ii) Applicants may be interviewed along with the presentation of a body of work that can take the form of, but is not limited to, a portfolio and/or showreel and proposal. Applicants must be able to satisfy the panel at interview that their work is of a standard that will allow them to deal with the intellectual and practical rigours of the programme.

iii) Applications are welcomed from diverse backgrounds however where there is a discipline shift the applicant must represent a coherent rationale for this shift and evidence prerequisite knowledge, skills and experience.

The programme is devised specifically to support continuing lifelong learning for professions in a rapidly changing field. Therefore APL (Accreditation for Prior Learning) will be considered as evidence of exceptional ability appropriate to recruitment to the programme. Applications from professionals with extensive professional, industrial and/or commercial experience but lacking recent or higher level academic qualifications will be encouraged. APL (Advanced Prior Learning) will be considered as evidence of exceptional ability appropriate to the course.

English Language Requirements

English language requirements for international applicants
The minimum requirement for this course is Academic IELTS 6.0 with no band score less than 5.5. Trinity ISE: Pass at level III also meets this requirement for Tier 4 visa purposes.

Ulster recognises a number of other English language tests and comparable IELTS equivalent scores.

Careers & opportunities

In this section

Career options

This programme is designed to prepare students for a career in a range of game development related fields such as game design, level design, app development and game testing.

Apply

How to apply Request a prospectus

Start dates

  • September 2019

Contact

Course Director: Brian Coyle

b.coyle@ulster.ac.uk

For more information visit

Faculty of Arts, Humanities and Social Sciences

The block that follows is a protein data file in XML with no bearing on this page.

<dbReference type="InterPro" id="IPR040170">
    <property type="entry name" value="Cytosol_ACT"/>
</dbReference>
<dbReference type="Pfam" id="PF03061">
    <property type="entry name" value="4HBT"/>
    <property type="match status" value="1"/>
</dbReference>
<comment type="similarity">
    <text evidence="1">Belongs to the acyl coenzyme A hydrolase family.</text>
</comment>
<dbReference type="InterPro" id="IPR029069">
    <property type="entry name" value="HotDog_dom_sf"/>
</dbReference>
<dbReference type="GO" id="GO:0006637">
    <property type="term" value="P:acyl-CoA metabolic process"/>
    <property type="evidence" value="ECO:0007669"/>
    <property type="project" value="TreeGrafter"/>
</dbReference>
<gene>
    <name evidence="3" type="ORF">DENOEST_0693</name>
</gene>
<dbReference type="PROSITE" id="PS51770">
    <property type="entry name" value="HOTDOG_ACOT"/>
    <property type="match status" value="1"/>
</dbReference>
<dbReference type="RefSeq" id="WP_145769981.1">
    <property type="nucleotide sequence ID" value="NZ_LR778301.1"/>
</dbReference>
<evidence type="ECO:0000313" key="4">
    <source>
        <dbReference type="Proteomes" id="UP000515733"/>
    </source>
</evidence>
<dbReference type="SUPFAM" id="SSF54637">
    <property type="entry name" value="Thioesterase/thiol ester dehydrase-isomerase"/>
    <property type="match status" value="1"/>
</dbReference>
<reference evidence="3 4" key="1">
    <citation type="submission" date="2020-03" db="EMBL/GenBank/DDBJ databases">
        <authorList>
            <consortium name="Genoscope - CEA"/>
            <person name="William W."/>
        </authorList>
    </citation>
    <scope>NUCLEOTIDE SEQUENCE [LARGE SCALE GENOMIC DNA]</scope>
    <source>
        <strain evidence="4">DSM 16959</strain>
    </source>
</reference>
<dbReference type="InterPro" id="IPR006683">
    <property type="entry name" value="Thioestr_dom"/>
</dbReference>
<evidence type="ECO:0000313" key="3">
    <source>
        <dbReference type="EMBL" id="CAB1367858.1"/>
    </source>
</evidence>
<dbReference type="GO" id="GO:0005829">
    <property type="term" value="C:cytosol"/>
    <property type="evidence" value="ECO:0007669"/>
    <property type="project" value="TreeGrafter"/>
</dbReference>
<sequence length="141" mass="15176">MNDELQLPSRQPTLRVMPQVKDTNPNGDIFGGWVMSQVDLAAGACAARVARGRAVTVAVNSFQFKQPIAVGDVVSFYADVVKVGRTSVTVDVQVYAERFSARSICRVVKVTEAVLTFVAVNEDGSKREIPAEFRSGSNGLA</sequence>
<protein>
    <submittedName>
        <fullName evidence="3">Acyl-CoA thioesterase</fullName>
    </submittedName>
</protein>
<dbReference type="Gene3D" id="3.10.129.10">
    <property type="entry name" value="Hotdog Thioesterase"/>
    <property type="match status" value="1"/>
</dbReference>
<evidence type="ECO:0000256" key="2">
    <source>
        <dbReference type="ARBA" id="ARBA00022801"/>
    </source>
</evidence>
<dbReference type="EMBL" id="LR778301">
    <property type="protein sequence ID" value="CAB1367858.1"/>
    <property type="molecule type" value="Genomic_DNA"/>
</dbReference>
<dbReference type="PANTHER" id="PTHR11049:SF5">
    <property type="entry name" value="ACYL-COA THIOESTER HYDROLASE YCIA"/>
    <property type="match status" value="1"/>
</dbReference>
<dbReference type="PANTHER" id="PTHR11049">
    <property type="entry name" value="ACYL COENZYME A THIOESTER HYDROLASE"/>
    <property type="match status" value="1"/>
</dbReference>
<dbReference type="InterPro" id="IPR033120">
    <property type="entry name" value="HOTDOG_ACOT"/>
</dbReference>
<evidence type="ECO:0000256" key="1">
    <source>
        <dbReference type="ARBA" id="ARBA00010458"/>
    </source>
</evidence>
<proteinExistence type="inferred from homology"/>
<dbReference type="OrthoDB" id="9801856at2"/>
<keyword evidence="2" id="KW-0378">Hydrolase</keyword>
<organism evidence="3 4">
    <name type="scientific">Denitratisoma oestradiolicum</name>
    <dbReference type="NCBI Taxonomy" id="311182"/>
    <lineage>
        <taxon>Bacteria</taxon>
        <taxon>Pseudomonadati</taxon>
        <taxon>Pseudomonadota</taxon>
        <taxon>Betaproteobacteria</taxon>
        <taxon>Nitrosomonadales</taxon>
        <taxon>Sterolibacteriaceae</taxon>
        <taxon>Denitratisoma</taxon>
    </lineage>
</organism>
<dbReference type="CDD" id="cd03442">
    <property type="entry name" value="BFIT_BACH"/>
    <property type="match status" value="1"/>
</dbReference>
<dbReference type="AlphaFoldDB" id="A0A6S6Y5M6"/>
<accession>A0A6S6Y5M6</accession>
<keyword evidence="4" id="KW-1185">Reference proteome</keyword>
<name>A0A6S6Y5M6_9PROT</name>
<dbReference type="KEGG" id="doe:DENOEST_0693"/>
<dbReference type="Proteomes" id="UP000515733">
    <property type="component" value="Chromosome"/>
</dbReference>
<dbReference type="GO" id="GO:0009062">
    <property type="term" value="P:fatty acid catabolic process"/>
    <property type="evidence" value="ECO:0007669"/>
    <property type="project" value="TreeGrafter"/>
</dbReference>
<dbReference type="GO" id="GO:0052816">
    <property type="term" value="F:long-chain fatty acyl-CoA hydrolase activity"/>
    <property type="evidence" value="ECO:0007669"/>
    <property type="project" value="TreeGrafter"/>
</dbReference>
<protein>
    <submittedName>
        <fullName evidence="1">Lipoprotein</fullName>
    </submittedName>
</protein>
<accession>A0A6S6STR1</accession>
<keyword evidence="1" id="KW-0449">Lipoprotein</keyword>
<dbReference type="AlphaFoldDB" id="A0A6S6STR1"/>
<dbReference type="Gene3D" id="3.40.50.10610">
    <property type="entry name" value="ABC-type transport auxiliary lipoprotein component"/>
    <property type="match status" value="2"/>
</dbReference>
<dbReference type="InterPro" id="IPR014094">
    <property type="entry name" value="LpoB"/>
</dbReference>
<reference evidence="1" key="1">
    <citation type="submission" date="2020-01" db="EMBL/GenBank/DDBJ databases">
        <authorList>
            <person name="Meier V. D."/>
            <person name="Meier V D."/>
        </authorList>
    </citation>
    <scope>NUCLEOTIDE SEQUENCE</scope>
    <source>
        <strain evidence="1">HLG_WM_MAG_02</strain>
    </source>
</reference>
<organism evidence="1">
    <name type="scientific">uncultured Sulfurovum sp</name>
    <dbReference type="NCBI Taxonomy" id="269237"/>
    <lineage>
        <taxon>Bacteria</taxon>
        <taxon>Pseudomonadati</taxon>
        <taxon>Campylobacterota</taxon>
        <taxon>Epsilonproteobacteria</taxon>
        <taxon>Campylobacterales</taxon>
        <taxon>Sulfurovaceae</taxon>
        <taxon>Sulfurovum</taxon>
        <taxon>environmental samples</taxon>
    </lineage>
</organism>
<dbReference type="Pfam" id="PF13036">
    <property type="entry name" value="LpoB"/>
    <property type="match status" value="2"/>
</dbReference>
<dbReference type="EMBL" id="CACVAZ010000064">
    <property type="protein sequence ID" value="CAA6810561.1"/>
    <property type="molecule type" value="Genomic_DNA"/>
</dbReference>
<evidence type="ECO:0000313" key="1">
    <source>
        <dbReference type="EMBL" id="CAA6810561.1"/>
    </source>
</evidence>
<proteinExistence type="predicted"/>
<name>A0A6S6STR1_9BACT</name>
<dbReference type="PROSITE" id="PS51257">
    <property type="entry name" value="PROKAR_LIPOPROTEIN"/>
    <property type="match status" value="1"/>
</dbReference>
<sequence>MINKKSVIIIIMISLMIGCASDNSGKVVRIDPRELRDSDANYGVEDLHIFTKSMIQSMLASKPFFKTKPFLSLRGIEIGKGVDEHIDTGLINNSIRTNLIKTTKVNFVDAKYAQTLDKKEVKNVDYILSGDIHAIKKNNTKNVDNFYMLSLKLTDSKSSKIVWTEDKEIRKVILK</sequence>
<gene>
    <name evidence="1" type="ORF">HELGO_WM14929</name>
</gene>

Belfast School of Art

Disclaimer

  1. The University endeavours to deliver courses and programmes of study in accordance with the description set out in this prospectus. The University’s prospectus is produced at the earliest possible date in order to provide maximum assistance to individuals considering applying for a course of study offered by the University. The University makes every effort to ensure that the information contained in the prospectus is accurate but it is possible that some changes will occur between the date of printing and the start of the academic year to which it relates. Please note that the University’s website is the most up-to-date source of information regarding courses and facilities and we strongly recommend that you always visit the website before making any commitments.
  2. Although reasonable steps are taken to provide the programmes and services described, the University cannot guarantee the provision of any course or facility and the University may make variations to the contents or methods of delivery of courses, discontinue, merge or combine courses and introduce new courses if such action is reasonably considered to be necessary by the University. Such circumstances include (but are not limited to) industrial action, lack of demand, departure of key staff, changes in legislation or government policy including changes, if any, resulting from the UK departing the European Union, withdrawal or reduction of funding or other circumstances beyond the University’s reasonable control.
  3. If the University discontinues any courses, it will use its best endeavours to provide a suitable alternative course. In addition, courses may change during the course of study and in such circumstances the University will normally undertake a consultation process prior to any such changes being introduced and seek to ensure that no student is unreasonably prejudiced as a consequence of any such change.
  4. The University does not accept responsibility (other than through the negligence of the University, its staff or agents), for the consequences of any modification or cancellation of any course, or part of a course, offered by the University but will take into consideration the effects on individual students and seek to minimise the impact of such effects where reasonably practicable.
  5. The University cannot accept any liability for disruption to its provision of educational or other services caused by circumstances beyond its control, but the University will take all reasonable steps to minimise the resultant disruption to such services.